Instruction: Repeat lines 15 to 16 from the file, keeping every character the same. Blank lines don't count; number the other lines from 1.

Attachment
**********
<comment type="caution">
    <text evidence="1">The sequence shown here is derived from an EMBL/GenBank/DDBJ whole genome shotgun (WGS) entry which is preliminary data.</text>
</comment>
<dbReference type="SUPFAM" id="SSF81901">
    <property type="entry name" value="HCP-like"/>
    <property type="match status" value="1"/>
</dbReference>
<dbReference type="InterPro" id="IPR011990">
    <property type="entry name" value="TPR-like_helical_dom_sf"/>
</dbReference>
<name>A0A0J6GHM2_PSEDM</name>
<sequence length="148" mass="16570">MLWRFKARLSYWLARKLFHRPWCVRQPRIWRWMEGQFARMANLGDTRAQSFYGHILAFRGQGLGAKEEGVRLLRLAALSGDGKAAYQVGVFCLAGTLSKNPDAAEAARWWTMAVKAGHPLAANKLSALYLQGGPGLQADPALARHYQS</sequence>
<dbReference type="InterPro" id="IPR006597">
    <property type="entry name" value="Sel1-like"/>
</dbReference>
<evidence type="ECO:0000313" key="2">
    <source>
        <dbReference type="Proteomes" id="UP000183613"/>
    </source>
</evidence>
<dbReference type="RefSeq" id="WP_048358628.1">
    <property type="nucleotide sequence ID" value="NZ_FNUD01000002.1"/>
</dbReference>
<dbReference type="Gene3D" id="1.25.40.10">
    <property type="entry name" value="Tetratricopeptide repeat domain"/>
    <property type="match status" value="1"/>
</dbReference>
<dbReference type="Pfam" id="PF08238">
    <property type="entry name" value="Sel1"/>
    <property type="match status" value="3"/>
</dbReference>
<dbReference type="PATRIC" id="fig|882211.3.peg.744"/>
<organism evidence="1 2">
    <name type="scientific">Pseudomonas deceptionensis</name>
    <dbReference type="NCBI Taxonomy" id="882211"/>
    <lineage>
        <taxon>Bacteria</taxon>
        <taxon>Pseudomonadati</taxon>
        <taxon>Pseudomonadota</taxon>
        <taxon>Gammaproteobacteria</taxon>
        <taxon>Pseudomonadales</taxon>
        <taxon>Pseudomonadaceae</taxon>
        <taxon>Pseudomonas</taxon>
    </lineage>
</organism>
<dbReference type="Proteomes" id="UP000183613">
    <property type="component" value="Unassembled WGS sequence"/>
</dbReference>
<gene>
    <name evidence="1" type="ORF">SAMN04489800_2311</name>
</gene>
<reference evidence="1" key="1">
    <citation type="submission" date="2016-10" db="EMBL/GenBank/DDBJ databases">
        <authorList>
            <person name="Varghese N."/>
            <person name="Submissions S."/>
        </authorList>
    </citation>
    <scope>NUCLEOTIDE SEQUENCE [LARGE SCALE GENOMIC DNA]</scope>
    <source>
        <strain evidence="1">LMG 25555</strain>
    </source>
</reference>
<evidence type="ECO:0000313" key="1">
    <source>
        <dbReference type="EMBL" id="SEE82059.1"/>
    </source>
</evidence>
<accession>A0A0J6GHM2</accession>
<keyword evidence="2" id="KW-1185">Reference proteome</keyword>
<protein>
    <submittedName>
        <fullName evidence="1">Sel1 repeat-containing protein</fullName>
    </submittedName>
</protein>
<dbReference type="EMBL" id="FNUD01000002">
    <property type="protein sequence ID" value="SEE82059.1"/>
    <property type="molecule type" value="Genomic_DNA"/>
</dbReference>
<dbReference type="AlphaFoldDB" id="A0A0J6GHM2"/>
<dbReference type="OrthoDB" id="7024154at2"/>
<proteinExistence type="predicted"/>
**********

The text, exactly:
</dbReference>
<evidence type="ECO:0000313" key="2">